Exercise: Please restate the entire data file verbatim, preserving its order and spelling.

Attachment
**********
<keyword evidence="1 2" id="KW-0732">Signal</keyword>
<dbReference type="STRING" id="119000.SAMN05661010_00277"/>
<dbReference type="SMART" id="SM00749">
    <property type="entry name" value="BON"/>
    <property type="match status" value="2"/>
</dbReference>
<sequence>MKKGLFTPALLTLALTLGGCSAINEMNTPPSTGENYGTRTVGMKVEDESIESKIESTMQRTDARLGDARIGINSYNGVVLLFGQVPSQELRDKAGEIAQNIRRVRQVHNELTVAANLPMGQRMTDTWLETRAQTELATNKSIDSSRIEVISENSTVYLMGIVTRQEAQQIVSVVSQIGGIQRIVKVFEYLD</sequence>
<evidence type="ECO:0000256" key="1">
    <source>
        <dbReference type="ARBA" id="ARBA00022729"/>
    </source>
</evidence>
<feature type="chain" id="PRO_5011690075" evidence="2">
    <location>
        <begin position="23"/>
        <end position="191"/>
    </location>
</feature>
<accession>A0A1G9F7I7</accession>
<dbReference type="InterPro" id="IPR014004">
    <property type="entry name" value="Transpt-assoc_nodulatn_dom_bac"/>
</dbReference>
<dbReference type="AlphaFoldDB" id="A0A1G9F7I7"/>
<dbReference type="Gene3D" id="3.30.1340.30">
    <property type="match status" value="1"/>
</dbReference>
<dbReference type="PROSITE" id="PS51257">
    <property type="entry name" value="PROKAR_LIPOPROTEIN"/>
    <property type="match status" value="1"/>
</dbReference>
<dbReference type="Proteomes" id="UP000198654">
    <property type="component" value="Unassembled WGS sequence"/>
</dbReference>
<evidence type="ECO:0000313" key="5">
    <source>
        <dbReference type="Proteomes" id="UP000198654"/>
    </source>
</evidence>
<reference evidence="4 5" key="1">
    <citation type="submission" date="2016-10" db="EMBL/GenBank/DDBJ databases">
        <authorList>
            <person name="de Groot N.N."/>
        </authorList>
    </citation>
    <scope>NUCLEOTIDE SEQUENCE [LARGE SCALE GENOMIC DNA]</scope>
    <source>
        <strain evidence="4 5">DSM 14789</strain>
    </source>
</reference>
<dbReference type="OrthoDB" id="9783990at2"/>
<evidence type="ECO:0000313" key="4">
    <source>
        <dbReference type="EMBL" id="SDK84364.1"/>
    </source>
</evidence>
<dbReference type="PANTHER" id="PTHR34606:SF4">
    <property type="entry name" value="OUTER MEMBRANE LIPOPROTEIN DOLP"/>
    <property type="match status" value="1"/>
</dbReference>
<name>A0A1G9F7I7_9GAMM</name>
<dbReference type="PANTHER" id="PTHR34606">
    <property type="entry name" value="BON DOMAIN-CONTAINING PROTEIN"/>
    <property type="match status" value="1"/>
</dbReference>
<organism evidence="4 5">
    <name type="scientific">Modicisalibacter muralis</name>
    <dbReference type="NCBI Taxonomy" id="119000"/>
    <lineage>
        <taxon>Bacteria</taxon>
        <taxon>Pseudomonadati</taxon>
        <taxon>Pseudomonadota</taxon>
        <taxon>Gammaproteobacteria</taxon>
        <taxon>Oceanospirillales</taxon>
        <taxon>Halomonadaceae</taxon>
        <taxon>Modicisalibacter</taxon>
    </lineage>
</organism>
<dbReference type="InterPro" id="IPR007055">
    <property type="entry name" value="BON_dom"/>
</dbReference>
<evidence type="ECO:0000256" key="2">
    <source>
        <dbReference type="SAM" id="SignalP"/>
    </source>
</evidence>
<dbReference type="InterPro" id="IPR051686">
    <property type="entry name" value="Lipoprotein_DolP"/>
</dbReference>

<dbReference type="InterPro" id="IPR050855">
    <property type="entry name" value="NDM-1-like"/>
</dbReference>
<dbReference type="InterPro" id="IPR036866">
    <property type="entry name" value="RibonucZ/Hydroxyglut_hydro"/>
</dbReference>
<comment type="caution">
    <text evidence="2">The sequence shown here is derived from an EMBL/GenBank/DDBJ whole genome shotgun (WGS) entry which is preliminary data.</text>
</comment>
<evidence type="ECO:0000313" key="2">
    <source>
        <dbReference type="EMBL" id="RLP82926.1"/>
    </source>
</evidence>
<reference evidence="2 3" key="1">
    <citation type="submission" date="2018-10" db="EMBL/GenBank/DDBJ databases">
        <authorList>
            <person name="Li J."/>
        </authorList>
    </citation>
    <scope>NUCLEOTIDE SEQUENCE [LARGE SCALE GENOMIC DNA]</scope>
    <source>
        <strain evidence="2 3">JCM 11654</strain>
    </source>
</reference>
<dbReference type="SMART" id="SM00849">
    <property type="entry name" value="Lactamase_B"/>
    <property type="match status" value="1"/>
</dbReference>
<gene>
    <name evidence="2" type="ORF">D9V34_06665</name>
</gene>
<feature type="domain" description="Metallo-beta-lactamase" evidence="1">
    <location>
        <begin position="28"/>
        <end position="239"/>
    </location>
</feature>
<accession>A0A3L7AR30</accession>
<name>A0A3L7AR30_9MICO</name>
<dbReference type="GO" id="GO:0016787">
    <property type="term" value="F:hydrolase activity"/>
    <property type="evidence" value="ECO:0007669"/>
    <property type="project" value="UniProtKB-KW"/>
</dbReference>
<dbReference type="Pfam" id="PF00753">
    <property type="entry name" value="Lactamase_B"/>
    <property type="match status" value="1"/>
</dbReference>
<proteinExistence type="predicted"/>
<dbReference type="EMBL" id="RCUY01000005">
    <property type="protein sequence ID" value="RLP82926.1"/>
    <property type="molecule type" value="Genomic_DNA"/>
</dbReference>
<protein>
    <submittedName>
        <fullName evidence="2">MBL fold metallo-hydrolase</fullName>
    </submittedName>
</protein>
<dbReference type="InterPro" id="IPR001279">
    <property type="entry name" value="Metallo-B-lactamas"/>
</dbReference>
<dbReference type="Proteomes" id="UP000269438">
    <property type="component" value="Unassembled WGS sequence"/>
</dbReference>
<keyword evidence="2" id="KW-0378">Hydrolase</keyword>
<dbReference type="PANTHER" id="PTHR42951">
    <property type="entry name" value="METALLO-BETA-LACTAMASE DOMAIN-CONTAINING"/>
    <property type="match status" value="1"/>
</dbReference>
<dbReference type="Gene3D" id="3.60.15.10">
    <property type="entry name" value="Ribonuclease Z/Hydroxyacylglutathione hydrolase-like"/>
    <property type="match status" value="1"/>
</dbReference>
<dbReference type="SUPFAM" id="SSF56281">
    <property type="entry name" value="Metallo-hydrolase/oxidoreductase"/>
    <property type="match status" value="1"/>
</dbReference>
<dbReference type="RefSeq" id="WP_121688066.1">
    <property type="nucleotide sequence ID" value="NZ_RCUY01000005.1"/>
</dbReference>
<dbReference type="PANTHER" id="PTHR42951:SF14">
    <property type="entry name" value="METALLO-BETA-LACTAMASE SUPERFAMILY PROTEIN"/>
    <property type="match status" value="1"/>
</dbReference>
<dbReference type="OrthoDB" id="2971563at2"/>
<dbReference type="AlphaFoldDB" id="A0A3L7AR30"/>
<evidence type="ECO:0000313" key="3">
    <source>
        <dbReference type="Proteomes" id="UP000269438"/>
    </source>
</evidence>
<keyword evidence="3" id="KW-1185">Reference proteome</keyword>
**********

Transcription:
<keyword evidence="1 2" id="KW-0732">Signal</keyword>
<dbReference type="STRING" id="119000.SAMN05661010_00277"/>
<dbReference type="SMART" id="SM00749">
    <property type="entry name" value="BON"/>
    <property type="match status" value="2"/>
</dbReference>
<sequence>MKKGLFTPALLTLALTLGGCSAINEMNTPPSTGENYGTRTVGMKVEDESIESKIESTMQRTDARLGDARIGINSYNGVVLLFGQVPSQELRDKAGEIAQNIRRVRQVHNELTVAANLPMGQRMTDTWLETRAQTELATNKSIDSSRIEVISENSTVYLMGIVTRQEAQQIVSVVSQIGGIQRIVKVFEYLD</sequence>
<evidence type="ECO:0000256" key="1">
    <source>
        <dbReference type="ARBA" id="ARBA00022729"/>
    </source>
</evidence>
<feature type="chain" id="PRO_5011690075" evidence="2">
    <location>
        <begin position="23"/>
        <end position="191"/>
    </location>
</feature>
<accession>A0A1G9F7I7</accession>
<dbReference type="InterPro" id="IPR014004">
    <property type="entry name" value="Transpt-assoc_nodulatn_dom_bac"/>
</dbReference>
<dbReference type="AlphaFoldDB" id="A0A1G9F7I7"/>
<dbReference type="Gene3D" id="3.30.1340.30">
    <property type="match status" value="1"/>
</dbReference>
<dbReference type="PROSITE" id="PS51257">
    <property type="entry name" value="PROKAR_LIPOPROTEIN"/>
    <property type="match status" value="1"/>
</dbReference>
<dbReference type="Proteomes" id="UP000198654">
    <property type="component" value="Unassembled WGS sequence"/>
</dbReference>
<evidence type="ECO:0000313" key="5">
    <source>
        <dbReference type="Proteomes" id="UP000198654"/>
    </source>
</evidence>
<reference evidence="4 5" key="1">
    <citation type="submission" date="2016-10" db="EMBL/GenBank/DDBJ databases">
        <authorList>
            <person name="de Groot N.N."/>
        </authorList>
    </citation>
    <scope>NUCLEOTIDE SEQUENCE [LARGE SCALE GENOMIC DNA]</scope>
    <source>
        <strain evidence="4 5">DSM 14789</strain>
    </source>
</reference>
<dbReference type="OrthoDB" id="9783990at2"/>
<evidence type="ECO:0000313" key="4">
    <source>
        <dbReference type="EMBL" id="SDK84364.1"/>
    </source>
</evidence>
<dbReference type="PANTHER" id="PTHR34606:SF4">
    <property type="entry name" value="OUTER MEMBRANE LIPOPROTEIN DOLP"/>
    <property type="match status" value="1"/>
</dbReference>
<name>A0A1G9F7I7_9GAMM</name>
<dbReference type="PANTHER" id="PTHR34606">
    <property type="entry name" value="BON DOMAIN-CONTAINING PROTEIN"/>
    <property type="match status" value="1"/>
</dbReference>
<organism evidence="4 5">
    <name type="scientific">Modicisalibacter muralis</name>
    <dbReference type="NCBI Taxonomy" id="119000"/>
    <lineage>
        <taxon>Bacteria</taxon>
        <taxon>Pseudomonadati</taxon>
        <taxon>Pseudomonadota</taxon>
        <taxon>Gammaproteobacteria</taxon>
        <taxon>Oceanospirillales</taxon>
        <taxon>Halomonadaceae</taxon>
        <taxon>Modicisalibacter</taxon>
    </lineage>
</organism>
<dbReference type="InterPro" id="IPR007055">
    <property type="entry name" value="BON_dom"/>
</dbReference>
<evidence type="ECO:0000256" key="2">
    <source>
        <dbReference type="SAM" id="SignalP"/>
    </source>
</evidence>
<dbReference type="InterPro" id="IPR051686">
    <property type="entry name" value="Lipoprotein_DolP"/>
</dbReference>

<dbReference type="InterPro" id="IPR050855">
    <property type="entry name" value="NDM-1-like"/>
</dbReference>
<dbReference type="InterPro" id="IPR036866">
    <property type="entry name" value="RibonucZ/Hydroxyglut_hydro"/>
</dbReference>
<comment type="caution">
    <text evidence="2">The sequence shown here is derived from an EMBL/GenBank/DDBJ whole genome shotgun (WGS) entry which is preliminary data.</text>
</comment>
<evidence type="ECO:0000313" key="2">
    <source>
        <dbReference type="EMBL" id="RLP82926.1"/>
    </source>
</evidence>
<reference evidence="2 3" key="1">
    <citation type="submission" date="2018-10" db="EMBL/GenBank/DDBJ databases">
        <authorList>
            <person name="Li J."/>
        </authorList>
    </citation>
    <scope>NUCLEOTIDE SEQUENCE [LARGE SCALE GENOMIC DNA]</scope>
    <source>
        <strain evidence="2 3">JCM 11654</strain>
    </source>
</reference>
<dbReference type="SMART" id="SM00849">
    <property type="entry name" value="Lactamase_B"/>
    <property type="match status" value="1"/>
</dbReference>
<gene>
    <name evidence="2" type="ORF">D9V34_06665</name>
</gene>
<feature type="domain" description="Metallo-beta-lactamase" evidence="1">
    <location>
        <begin position="28"/>
        <end position="239"/>
    </location>
</feature>
<accession>A0A3L7AR30</accession>
<name>A0A3L7AR30_9MICO</name>
<dbReference type="GO" id="GO:0016787">
    <property type="term" value="F:hydrolase activity"/>
    <property type="evidence" value="ECO:0007669"/>
    <property type="project" value="UniProtKB-KW"/>
</dbReference>
<dbReference type="Pfam" id="PF00753">
    <property type="entry name" value="Lactamase_B"/>
    <property type="match status" value="1"/>
</dbReference>
<proteinExistence type="predicted"/>
<dbReference type="EMBL" id="RCUY01000005">
    <property type="protein sequence ID" value="RLP82926.1"/>
    <property type="molecule type" value="Genomic_DNA"/>
</dbReference>
<protein>
    <submittedName>
        <fullName evidence="2">MBL fold metallo-hydrolase</fullName>
    </submittedName>
</protein>
<dbReference type="InterPro" id="IPR001279">
    <property type="entry name" value="Metallo-B-lactamas"/>
</dbReference>
<dbReference type="Proteomes" id="UP000269438">
    <property type="component" value="Unassembled WGS sequence"/>
</dbReference>
<keyword evidence="2" id="KW-0378">Hydrolase</keyword>
<dbReference type="PANTHER" id="PTHR42951">
    <property type="entry name" value="METALLO-BETA-LACTAMASE DOMAIN-CONTAINING"/>
    <property type="match status" value="1"/>
</dbReference>
<dbReference type="Gene3D" id="3.60.15.10">
    <property type="entry name" value="Ribonuclease Z/Hydroxyacylglutathione hydrolase-like"/>
    <property type="match status" value="1"/>
</dbReference>
<dbReference type="SUPFAM" id="SSF56281">
    <property type="entry name" value="Metallo-hydrolase/oxidoreductase"/>
    <property type="match status" value="1"/>
</dbReference>
<dbReference type="RefSeq" id="WP_121688066.1">
    <property type="nucleotide sequence ID" value="NZ_RCUY01000005.1"/>
</dbReference>
<dbReference type="PANTHER" id="PTHR42951:SF14">
    <property type="entry name" value="METALLO-BETA-LACTAMASE SUPERFAMILY PROTEIN"/>
    <property type="match status" value="1"/>
</dbReference>
<dbReference type="OrthoDB" id="2971563at2"/>
<dbReference type="AlphaFoldDB" id="A0A3L7AR30"/>
<evidence type="ECO:0000313" key="3">
    <source>
        <dbReference type="Proteomes" id="UP000269438"/>
    </source>
</evidence>
<keyword evidence="3" id="KW-1185">Reference proteome</keyword>